Thursday, March 29, 2012


For S.

after so many years,
that flowery perfume
on anyone
will jostle up remnants
of a love
long buried.

Don't worry –
that love
has been resting in peace
and does not
compete with yours.

– Leonard Blumfeld (© 2012)

Written around fragrant, jostle, remnant from 3WW.

Wednesday, March 21, 2012

Proverbs from the Chinese VIII

True nurture will not be provided by even the most diligent amateur.

– Translated from the Chinese by Leonard Blumfeld

Fits in nicely with today's choice of words from 3WW: amateur, diligent, nurture.
I'm not sure whether I agree with the statement. There's love in the effort of amateurs (as the word implies), which may be lacking in professionals. Why should an amateur's love not nurture?

Tuesday, March 20, 2012

A what's around haiku

Keyboard, mouse, empty
coffee cup with spoon, spiral
agenda. Time stagnant.

– Leonard "Once Again Japan" Blumfeld (© 2012)

Genesis notes
You sit and look at what's around you, make a selection and a haiku out of it. That simple.

Monday, March 19, 2012

The miracle dichotomy

"What would you rather have as a miracle –
a world free of strife and war
or personal happiness?" Suzanna's guru asked

She brought the question home to her non-believer boyfriend

"Let me see any kind of miracle
before I decide on that one,"
said Jeff the sceptic

"That's typical you," she yowled,
"all you try and do is take the wind out of my sails."

"No wind, no sails that I see,"
said laconic Jeff

"Why have I been putting up with you
for so many years, Jeff? A man
with such a flat view of the world?"

"That is a miracle, I agree,"
said grinning Jeff

– Leonard Blumfeld (© 2012)

The topic at One Single Impression was miracle.

Thursday, March 15, 2012

Yolanda of the baffling glitter

Yolanda had a baffling glitter
around her big blue eyes.
She thought this made her fitter
than one would realize.

Most days she'd concentrate
on elegance of looks
and rather did negate
the importance of science books.

The teachers did not go for glitter,
so in her exams she fared not well.
This made Yolanda very bitter.
She told 'em they should go to hell.

– Felix Morgenstern (© 2012)

Written around baffle, elegant and negate from 3WW.

Wednesday, March 7, 2012

This is a modern poem

It is trendy and online,
knows what iPad and iPhone are
and was written
while eating an apple.

– Leonard "Modernist" Blumfeld (© 2012)

Written upon inspiration by Sunday Scribblings.

Haiku of the lost tribe

The tribe is lost. Not
enough magnetism. Outcast
searching for new tribe.

– Leonard "Tribal" Blumfeld (© 2012)

Sort of a continuation of Qasida of the lost tribe. Cryptic, I know.

Sometimes, due to tribal instinct, you search for love in the wrong tribe. In this case it happened to a dear friend.

Monday, March 5, 2012

Snowdrops / A. D. Miller

(Warning: This is a more or less polemic blurb without any claim to thoroughness or completeness.)

Finished reading Snowdrops this weekend, a novel about a British lawyer who becomes involved in fraud in his work for an investment bank, and, in private, in a case of apartment fraud as a consequence of falling in love with a mysterious Russian woman.

So what's true about the hype?
'Totally gripping' – more ho-hum than gripping. Took me numerous sessions to read and is certainly not one of the potboilers you cannot put down.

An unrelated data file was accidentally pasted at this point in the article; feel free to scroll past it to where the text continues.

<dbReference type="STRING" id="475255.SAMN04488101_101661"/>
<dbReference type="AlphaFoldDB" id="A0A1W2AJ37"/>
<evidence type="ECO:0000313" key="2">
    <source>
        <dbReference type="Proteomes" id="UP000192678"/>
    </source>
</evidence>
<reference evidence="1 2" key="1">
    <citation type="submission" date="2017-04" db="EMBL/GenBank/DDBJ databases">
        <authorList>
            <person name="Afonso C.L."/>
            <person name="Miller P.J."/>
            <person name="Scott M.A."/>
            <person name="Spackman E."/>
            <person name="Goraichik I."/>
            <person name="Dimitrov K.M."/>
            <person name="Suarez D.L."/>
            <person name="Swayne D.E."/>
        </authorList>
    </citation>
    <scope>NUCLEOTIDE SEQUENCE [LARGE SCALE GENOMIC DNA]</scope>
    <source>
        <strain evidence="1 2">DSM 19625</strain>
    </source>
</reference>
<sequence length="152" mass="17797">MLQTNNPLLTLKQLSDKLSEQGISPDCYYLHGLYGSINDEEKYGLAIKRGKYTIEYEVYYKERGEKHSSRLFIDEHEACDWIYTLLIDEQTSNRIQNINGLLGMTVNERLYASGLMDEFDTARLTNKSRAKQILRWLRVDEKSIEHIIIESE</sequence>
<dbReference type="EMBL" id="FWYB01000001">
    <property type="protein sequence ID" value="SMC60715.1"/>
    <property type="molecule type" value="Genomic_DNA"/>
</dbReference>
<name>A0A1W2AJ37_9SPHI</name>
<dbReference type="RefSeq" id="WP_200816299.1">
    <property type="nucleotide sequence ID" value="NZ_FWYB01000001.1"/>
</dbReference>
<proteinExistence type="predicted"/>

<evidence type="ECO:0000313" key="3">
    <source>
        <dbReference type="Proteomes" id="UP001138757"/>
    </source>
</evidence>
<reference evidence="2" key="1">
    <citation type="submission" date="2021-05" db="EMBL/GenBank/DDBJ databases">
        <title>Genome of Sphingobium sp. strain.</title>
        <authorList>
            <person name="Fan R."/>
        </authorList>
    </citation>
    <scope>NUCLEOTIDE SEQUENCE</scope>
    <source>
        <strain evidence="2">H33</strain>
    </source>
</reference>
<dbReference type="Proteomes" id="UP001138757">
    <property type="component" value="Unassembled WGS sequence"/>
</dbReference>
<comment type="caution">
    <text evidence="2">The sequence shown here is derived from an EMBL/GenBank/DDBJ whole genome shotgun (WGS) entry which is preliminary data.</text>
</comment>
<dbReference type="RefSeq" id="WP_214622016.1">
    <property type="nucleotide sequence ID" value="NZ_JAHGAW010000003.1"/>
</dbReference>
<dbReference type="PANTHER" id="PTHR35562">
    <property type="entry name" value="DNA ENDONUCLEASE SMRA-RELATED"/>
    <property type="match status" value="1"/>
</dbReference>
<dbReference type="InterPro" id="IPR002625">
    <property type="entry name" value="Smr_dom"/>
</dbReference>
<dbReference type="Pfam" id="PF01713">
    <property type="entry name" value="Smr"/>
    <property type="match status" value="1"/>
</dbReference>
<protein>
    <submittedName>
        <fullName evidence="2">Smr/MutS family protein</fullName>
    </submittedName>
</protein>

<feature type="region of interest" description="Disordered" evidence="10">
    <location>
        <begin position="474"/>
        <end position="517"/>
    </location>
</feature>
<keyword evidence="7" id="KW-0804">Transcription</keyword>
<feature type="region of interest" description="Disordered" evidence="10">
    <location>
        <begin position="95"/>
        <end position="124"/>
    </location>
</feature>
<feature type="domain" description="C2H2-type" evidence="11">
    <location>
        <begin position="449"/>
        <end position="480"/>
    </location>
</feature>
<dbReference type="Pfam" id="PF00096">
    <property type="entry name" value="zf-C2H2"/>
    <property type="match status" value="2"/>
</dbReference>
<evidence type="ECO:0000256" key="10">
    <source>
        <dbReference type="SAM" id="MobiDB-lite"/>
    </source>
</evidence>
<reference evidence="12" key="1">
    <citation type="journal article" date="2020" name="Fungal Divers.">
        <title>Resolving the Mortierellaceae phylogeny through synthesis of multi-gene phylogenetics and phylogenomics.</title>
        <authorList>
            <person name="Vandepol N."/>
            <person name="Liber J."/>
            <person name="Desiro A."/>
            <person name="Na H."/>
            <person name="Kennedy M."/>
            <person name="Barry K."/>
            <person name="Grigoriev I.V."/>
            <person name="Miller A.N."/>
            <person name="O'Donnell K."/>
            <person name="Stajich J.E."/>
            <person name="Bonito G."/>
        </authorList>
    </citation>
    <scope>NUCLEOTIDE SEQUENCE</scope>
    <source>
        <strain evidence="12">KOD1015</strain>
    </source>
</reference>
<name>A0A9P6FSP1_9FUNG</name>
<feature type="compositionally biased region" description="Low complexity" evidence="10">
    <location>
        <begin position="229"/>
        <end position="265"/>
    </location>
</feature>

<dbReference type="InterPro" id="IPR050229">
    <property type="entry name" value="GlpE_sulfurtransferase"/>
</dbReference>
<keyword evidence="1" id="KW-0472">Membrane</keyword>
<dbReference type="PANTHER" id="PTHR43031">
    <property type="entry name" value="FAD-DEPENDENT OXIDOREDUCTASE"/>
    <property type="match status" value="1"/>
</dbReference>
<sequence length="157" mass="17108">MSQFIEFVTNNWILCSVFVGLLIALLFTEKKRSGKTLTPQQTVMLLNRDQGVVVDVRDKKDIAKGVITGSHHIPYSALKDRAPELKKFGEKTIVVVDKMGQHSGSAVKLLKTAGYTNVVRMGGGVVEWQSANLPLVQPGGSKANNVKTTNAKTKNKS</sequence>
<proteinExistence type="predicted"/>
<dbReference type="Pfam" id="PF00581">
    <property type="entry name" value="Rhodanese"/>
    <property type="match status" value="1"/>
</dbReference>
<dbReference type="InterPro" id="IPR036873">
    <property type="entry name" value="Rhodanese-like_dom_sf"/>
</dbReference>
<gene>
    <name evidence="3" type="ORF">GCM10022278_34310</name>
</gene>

'Disturbing and dazzling' – draws a disturbing picture of Russia and Moscow. Greatly reduced my readiness to ever go there.
'Electrifying ... Leaves you stunned and addicted' – That opinion, pardon my bluntness, is a striking example of pure bullshit. Seems more appropriate to LSD, heroin or some other drug than anything written.

As it says on the back cover, there is some similarity to the writing of Graham Greene, but more along the lines of imitation. Neither the writing itself nor the plot are that good. There is that Greene-like feeling of guilt, but there's so much insistence on building it that it becomes annoying. The confessionality (the story is told as a confession to the hero's fiancée) is also reminiscent of Greene, except that it never comes alive, so to speak, because the person the story is told to remains nondescript, making the whole device seem irrelevant.

Then there's that constant puerile harping about how awful it is to be older than thirty. (I believe a lot of people have successfully moved on even into their forties or fifties.) And the annoying premonition building (along the lines of 'I should have known better then that ...', 'Had I not ...') that seems to come straight out of a fiction writing workshop manual. And then there are all the attempts to humanize inanimate objects with adjectives that mostly didn't do much for me. That's the literary touch, I suppose.

A third plot line – pretty much unrelated to the other two – is about the body of an old man found in a rusty orange Zhiguli (mentioned umpteen times in the course of the novel to make it absolutely clear that it has to have some significance).

You may rest in peace, Graham. This ain't no serious competition for The Third Man or The Quiet American.

– Leonard "Won't Write Reviews" Blumfeld

Thursday, March 1, 2012

Sails in the Sunset

Now if you'd drop that stupid demand to get close to Crinkle Island, I'd be happy to navigate you all to that forsaken part of the beautiful stormy South Seas, my friends.

As to Norah Femme Fatale, however, I'd rather not have her on board because she might try to persuade me after all. And we all know from Italy how that can end.

– Captain Leonard Blumfeld (© 2012)

Written around crinkle, demand and navigate from 3WW.

A blatant derivative of the Costa Concordia disaster.